Illuminations: An Anthology of Welsh Short Prose

By Meic Stephens | Go to book overview

Of Violets and Bells

Selyf Roberts

The hospital in Parma was part of the University, but stripped of any vestige of academia and adapted as a refuge for the sick, some of them Italian soldiers but most of us prisoners of war. Bare corridors and rooms deliberately scoured to make them clinically clean gave the lie to the building's exterior with its walls and towers studded with splendid carvings as fine as any of the numerous proud buildings which adorn this city, one of the principal cities in the old province of Tuscany. All that I knew about the place was that it had been a great favourite with the thousands who had toured Italy before the war. I supposed the city had important historical associations, a famous gallery or two perhaps, housing priceless works by old masters, but I knew nothing at all about them.

It didn't, however, take me long to find out. Very raggedly, and by dint of questions by the score in my very stiff Italian, I became the willing pupil of Sorella Caterina, a nun who had been sent into this world to give succour to prisoners of war. She it was who looked after the ward that I was in, and who made it her business to convince me that I had now arrived in the most beautiful, the most important, the most gifted, the most brilliant, the most aristocratic city in the whole world. If I understood her aright, and it must be borne in mind that the only English she knew was 'yes', not even Rome, where reigned her Father in the Faith, could be compared with Parma. What comfort I drew from this knowledge was dubious, because there was no hope whatsoever of my seeing any of it, fairest city in the world though it may have been. The guards made sure that none of us put a foot outside the ward, and yellow jaundice, together with two or three other less serious diseases, ensured that I wouldn't budge from my bed for quite a while. So there was nothing for it but to go on chatting with the Sorella, about Italy, its people, its culture, and about Parma, the city that was a combination of all that was 'true, honest, just, pure, lovely, and of good report'.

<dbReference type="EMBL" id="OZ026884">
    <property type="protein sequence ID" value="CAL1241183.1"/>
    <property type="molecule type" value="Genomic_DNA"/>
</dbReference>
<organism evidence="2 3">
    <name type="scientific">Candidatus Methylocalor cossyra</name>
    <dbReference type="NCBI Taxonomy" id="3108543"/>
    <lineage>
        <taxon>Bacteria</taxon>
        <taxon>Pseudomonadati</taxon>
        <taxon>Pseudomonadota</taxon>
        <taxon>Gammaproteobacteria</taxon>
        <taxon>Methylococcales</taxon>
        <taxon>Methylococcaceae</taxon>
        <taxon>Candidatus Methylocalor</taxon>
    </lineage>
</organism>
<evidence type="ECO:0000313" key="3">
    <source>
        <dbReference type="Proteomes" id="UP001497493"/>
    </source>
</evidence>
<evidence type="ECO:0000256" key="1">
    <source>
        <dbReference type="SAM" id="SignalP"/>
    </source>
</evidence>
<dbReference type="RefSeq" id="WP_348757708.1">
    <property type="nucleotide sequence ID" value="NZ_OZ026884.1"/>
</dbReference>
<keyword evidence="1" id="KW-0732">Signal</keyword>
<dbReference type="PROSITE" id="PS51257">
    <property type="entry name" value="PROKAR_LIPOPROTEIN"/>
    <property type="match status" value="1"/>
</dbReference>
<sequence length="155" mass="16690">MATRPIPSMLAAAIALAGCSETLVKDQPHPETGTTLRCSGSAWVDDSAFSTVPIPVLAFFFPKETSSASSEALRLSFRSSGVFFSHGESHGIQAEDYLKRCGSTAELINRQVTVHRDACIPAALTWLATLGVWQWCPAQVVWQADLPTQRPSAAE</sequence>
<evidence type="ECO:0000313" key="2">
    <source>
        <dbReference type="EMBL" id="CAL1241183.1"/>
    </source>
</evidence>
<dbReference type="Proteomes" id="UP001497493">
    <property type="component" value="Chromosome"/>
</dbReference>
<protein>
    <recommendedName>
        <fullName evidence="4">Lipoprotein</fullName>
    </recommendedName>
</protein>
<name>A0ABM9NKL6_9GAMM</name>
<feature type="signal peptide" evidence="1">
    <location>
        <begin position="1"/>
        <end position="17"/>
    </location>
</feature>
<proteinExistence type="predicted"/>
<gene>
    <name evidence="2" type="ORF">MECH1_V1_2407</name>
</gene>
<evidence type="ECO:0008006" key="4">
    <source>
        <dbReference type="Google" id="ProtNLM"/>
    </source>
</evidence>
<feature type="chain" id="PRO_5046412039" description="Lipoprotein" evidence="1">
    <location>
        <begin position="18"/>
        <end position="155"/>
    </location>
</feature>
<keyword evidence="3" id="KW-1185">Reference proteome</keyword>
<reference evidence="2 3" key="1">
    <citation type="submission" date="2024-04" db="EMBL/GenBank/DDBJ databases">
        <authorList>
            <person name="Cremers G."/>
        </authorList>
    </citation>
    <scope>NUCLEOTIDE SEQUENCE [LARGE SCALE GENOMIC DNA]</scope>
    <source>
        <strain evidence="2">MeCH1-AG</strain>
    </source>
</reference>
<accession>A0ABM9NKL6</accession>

It's true that in passing she mentioned the local woollen industry, and spoke ecstatically about the craft of the cottagers who worked in fine silk on the outskirts of town. Once she became mundane enough to speak of cheese and ham, the likes of which were not to be found on land or sea, but she didn't linger over

-148-

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Illuminations: An Anthology of Welsh Short Prose
Table of contents

Table of contents

  • Title Page iii
  • Contents v
  • Preface vii
  • The Village School 1
  • Fear of the Sea 7
  • A Windy Night 9
  • The Late Lemuel Parry, Esq., J.P., O.B.E. 12
  • On Drowning a Cat 18
  • The House Across the Way 21
  • Weobley and St. Emilion 25
  • The Man in the Street 28
  • Old Dent 31
  • On Collecting Roads 34
  • 'their Land They Shall Lose' 42
  • The Red Flag 46
  • Strolling Players 50
  • One Sunday Afternoon 57
  • Salem 61
  • A Trip to the Circus 63
  • Thoughts on Coronation Day, 1953 68
  • From the Pulpit 72
  • How to Choose and Treat a Wife 77
  • To the Mountain 83
  • The Imperative Upon Me 88
  • Disenchantment 92
  • The Hiring Fair 94
  • The Man at Chapel House 97
  • Question and Answer 102
  • The Little Llandeilo Boots 105
  • My Last Day in Prison 108
  • A Discovery 118
  • A Land of Romance 121
  • Hi-Ho! 129
  • Ancestors 133
  • While Shaving 138
  • Of Time and Distance 141
  • A Methodist Deacon's Advice 146
  • Of Violets and Bells 148
  • Remembering Mrs Newbould 151
  • Good Morning, Lloyd 156
  • In Modesty and Trembling 162
  • Christmasn in the Valley 166
  • On Stammering 169
  • Butlins 172
  • A Millionaire 176
  • A Scene from Military Life 178
  • An Exile 180
  • The Fox Under Glass 183
  • A Doctor's Medicine 186
  • The Little Huts 189
  • Three Heads 191
  • On Memory 198
  • Uncle John's Boots 202
  • The Fur Coat 207
  • An Holy Kiss 214
  • Notes on Authors and Texts 217
  • Acknowledgements 238
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